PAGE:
For a host of obvious reasons, 2020 has been one terrible year.
However, according to former Universal Service Fund CEO Parvez Iftikhar, the year was particularly disastrous for our country’s telecom sector as it failed to deliver optimal performance and missed out on a golden chance to boost the nation’s economy and technological standing.
In a poignant article published on The Express Tribune, Iftikhar argues that the global COVID-19 pandemic proved just how important the telecom sector is when it comes to facilitating productivity and smooth communications during difficult times.
He noted that while many countries took the opportunity to promote their telco sectors (boosting broadband capacity, giving away free data packages, tax relief, and the like), Pakistan simply didn’t do enough. In fact, in every available global index on telco performance, the country lags behind all of its neighbors, with the exception of Afghanistan.
Iftikhar proceeds to explain how the poor performance of the nation’s telecom space meant that broadband internet remained unaffordable for so many people, students found it difficult to handle remote education, and freelancers couldn’t be as productive as their counterparts in other countries with better Internet connections and smoother telecom performance.
However, the former USF executive goes a step further to point out that the biggest reason why the year 2020 was so disastrous for the telecom sector is because of all the opportunities for growth that it missed out on. He brings up disputes over spectrum renewal and a few other court cases and how they either delayed or brought an end to new investments in the mobile sector.
Telecom tribunals can usually be relied on to resolve such disputes, but frustratingly enough, even they didn’t get to see the light of day during 2020.
“Going to court is an easy way to cause delay. This is why the creation of telecom tribunals, mandated by the Telecom Act, is still a great idea. Year 2020 was the 16th year that went by awaiting creation of those tribunals despite being obligated by an Act of parliament,” Iftikhar wrote.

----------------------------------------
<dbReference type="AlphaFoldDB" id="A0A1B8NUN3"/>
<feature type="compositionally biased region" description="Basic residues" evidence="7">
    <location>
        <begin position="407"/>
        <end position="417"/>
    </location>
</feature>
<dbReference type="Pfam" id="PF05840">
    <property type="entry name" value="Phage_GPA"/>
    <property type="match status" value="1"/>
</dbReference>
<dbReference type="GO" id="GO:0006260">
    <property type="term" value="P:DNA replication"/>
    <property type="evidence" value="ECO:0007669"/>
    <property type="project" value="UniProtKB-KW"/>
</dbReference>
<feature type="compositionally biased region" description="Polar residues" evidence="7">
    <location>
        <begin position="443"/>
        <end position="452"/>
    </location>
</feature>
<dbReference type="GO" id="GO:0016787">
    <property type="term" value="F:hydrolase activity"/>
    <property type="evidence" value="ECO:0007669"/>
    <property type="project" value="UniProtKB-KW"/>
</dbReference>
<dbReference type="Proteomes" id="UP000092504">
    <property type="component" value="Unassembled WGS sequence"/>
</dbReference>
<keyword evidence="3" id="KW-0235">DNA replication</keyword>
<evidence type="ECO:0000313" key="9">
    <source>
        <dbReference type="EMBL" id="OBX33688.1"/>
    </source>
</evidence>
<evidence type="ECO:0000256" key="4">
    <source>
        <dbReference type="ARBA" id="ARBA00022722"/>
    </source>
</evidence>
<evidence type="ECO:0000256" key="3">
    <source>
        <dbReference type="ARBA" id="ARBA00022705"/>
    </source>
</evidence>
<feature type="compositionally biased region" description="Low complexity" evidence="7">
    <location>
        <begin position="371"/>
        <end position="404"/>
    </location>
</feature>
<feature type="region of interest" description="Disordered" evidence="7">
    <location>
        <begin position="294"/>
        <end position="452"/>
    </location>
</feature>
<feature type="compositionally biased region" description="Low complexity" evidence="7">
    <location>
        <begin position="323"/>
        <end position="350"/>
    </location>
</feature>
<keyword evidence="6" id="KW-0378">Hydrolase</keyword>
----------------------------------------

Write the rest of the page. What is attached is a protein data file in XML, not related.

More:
Equally agonizing for the former executive is the lack of progress made on critical investment policies like Right of Way (RoW) for telecom infrastructure.
“It was also yet another year that passed without any progress on the issue of Right of Way (RoW) for telecom infrastructure – particularly optic fibre cables – inhibiting investments. Despite best efforts of the Ministry of IT (MoIT) and the Prime Minister’s Task Force on IT and Telecom, no headway could be made,” he noted.
And while the country did witness its first-ever Spectrum Roadmap this year, it is disappointing to realize that not only did Pakistan last get a fresh spectrum back in 2014, but no progress has been made on the small portion of unlicensed spectrum for Internet of Things (IoT).
Iftikhar also finds it absurd that telecom isn’t treated as an industry by the Federal Board of Revenue (FBR), which doesn’t make sense in the modern world’s knowledge economy.
“Year 2020 also became nearly the 17th year of the government’s decision to treat telecom as an industry and the refusal by the FBR to implement it,” he wrote. “In today’s world of knowledge economy, the reason is laughable – that telecom does not produce anything tangible, therefore it cannot be an industry!”
And speaking of the FBR, the former USF CEO expressed disappointment over the fact that the FBR’s inability to collect taxes from people who are supposed to pay taxes resulted in such regressive taxation this year for Pakistan’s telecom sector.
In spite of all of these gripes and complaints, Iftikhar has reasons to be optimistic about the future of the telecom space in Pakistan. He talks about how the matter of telco tribunals and the telecom space’s industry status are very much part of the active discourse in the country. He also notes that we can expect the RoW policy directive to be approved anytime next month.
Moreover, the PTA has finally appointed an international spectrum consultant to help it release fresh spectrum, the World Bank has offered soft credit that will help improve fiber optic penetration in smaller cities, and the humongous telecom taxes are expected to be softened by the FBR by the time the next budget rolls around.
Iftikhar urges the country to take swift action to bring about a reversal in its telco fortunes and to change the mindset of treating progress that leads to the creation of wealth as undesirable.
“First the mindset, that treats any wealth creation as a crime, has to change – even the prime minister recently spoke about it. And second, a sense of urgency in the government has to kick in – we are fast being left far behind,” the expert noted.